Archive for the ‘Technology’ Category

Online Technology Teacher Training Resources

August 26, 2007

Looking for Technology Teacher Training Resources online?

The Adult Literacy and Technology Network (ALTN) and Sacramento County Office of Education sponsor the National Institute for Literacy Technology Training Special Collection. You’ll find it and all the free resources online at


Also, check out Tech Savvy, a free online assessment (with an professional development planning process and with online and face-to-face teacher learning resources) This is for adult education teachers who want to improve their knowledge and skills in integrating technology in their classes.

Photo Logs (Phlogs)

August 26, 2007

Phlogs (Photo logs, or blogs with photos) have a lot of appeal for adult education/ESOL. They could be used as part of a classroom virtual visit, for example. Students using regular, digital, or even throwaway cameras could do phlogs of their neighborhoods. (I did one of my neighborhood several years ago called “from my window .” Every photo was taken from a window of my house or car. Then I wrote short captions underneath — a perfect beginning level ESOL activity.) You’ll find it at

Picture taken from window in home of David J. Rosen

Students at project Hope in Boston a few years ago did a history phlog, Dorchester Now and Then, comparing photos from their neighborhoods now — and earlier. You’ll find it at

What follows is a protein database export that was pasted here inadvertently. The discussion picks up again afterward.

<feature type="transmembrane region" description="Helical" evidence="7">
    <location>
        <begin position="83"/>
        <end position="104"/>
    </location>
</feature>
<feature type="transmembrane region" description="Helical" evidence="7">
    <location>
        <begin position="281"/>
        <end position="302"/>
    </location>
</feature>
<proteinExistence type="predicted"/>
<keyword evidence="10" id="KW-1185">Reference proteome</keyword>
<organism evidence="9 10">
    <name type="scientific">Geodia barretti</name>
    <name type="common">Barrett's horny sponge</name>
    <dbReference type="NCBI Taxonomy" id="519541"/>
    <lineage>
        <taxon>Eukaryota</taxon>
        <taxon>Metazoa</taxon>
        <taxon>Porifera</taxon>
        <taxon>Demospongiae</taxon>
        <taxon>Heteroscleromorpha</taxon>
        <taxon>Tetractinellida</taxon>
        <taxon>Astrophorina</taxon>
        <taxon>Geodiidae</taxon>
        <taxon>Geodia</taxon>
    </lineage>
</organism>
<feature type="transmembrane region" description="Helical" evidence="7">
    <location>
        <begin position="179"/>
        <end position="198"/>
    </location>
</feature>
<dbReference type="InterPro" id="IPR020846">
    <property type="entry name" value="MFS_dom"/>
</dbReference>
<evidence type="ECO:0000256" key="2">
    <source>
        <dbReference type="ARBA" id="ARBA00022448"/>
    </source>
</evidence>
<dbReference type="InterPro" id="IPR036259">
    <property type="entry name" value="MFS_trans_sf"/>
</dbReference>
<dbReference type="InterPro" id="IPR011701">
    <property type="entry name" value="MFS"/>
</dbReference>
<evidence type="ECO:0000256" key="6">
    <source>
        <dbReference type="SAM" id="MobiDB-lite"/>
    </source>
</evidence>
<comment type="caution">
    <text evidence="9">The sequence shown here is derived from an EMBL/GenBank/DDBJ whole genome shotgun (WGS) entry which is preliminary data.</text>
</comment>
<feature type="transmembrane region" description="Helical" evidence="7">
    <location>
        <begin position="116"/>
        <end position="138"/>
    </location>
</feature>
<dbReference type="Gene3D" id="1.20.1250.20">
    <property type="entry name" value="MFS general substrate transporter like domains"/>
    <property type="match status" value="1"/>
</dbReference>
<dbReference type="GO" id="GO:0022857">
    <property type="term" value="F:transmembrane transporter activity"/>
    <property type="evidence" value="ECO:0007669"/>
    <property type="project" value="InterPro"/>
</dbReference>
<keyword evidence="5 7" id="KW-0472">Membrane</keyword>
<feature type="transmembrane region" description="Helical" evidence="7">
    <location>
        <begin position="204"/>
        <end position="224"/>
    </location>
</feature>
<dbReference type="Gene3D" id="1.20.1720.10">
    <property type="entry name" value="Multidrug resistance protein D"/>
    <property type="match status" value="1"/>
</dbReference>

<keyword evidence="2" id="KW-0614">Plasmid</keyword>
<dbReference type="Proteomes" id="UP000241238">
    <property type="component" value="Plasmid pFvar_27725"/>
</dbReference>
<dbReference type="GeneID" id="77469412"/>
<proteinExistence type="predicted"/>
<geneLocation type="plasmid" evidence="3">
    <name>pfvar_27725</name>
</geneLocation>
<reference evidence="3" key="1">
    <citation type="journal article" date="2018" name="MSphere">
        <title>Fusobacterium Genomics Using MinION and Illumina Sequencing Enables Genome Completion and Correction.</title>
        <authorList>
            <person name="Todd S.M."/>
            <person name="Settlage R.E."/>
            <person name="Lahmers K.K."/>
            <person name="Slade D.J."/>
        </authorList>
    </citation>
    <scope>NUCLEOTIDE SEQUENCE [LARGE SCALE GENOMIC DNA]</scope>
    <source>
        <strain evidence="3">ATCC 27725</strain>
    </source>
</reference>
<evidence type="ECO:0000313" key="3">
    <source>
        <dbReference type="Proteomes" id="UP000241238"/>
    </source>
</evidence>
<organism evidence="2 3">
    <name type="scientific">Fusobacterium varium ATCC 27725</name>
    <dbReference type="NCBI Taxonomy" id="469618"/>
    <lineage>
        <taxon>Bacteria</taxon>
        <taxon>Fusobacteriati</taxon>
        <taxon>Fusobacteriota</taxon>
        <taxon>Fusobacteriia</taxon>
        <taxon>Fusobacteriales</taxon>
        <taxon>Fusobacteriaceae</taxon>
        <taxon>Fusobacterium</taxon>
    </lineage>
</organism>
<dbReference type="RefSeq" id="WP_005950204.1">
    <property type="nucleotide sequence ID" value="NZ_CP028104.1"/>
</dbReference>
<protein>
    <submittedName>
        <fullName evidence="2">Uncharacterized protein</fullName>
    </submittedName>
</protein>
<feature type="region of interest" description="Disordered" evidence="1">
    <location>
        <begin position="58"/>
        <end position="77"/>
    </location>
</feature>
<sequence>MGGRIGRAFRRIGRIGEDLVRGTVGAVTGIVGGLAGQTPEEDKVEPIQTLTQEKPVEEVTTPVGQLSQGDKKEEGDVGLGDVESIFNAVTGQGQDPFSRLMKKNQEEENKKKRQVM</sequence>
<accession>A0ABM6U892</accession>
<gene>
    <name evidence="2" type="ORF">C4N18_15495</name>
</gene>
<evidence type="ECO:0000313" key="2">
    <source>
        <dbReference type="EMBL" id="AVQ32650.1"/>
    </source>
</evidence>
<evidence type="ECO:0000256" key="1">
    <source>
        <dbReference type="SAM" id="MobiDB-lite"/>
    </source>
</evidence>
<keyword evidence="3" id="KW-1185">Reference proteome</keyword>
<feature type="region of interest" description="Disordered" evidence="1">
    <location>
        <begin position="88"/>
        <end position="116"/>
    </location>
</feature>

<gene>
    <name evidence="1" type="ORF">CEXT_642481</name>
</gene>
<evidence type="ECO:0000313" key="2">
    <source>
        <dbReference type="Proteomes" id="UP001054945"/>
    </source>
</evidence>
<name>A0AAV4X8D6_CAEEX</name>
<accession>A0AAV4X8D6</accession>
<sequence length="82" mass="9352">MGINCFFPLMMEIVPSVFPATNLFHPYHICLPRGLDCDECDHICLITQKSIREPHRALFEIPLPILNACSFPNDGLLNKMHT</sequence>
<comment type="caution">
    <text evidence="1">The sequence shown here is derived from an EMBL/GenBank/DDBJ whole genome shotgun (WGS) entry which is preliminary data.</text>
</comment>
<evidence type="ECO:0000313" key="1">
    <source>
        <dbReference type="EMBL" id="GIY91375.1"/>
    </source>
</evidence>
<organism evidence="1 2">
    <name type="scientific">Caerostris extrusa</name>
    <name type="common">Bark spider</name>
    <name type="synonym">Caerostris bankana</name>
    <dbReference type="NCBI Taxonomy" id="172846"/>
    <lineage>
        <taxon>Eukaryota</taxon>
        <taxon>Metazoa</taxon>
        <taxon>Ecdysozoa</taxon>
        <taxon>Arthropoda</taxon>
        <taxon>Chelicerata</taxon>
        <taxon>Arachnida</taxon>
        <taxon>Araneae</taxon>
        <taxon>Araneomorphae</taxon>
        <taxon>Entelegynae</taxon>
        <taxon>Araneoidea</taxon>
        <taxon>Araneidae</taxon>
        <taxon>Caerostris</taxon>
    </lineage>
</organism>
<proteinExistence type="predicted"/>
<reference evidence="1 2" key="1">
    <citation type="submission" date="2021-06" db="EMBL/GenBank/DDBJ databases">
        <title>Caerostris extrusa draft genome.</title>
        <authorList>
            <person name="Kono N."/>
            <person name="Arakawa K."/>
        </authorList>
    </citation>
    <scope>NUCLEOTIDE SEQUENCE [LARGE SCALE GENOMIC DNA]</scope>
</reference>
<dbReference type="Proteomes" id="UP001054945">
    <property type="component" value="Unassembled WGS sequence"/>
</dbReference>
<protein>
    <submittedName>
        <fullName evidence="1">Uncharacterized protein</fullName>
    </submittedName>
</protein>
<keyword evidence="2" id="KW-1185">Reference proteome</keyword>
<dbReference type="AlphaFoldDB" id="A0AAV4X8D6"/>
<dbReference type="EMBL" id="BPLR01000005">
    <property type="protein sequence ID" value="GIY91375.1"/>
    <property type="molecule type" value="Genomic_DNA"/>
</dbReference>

Codman Square then and now

Immigrant students could also document their passage from their first country to their neighborhood in North America — scanning photos which were taken earlier. All students could document what they like — and don’t like — about their communities. And phlogs could be used for action research/social change projects — documenting urban or rural environmental hazards, poor public services (trash not picked up, street signs missing, giant pot holes, etc.)

Software Publications

August 26, 2007


I am the author of Harnessing Technology and The Literacy List , two Web-based resources for adult basic education (including ESOL) practitioners. I update both from time-to-time, and would welcome your recommendations. Have you bought software in the past two years that you especially like? Do you (and your students) have favorite instruction/learning Web pages? Email me your recommendations at

Australian Project-based Distance Learning

August 26, 2007

For those who are interested in project-based distance learning I
recommend Eunice Askov’s chapter on Australian Distance learning in the
NCSALL Publication on adult education DL, _Expanding Access to
Adult Literacy with Online Distance Education_

For example, at the TAFE (Technical and Further Education) Institute in New South Wales, students use WebCT to do Webquests, just one of many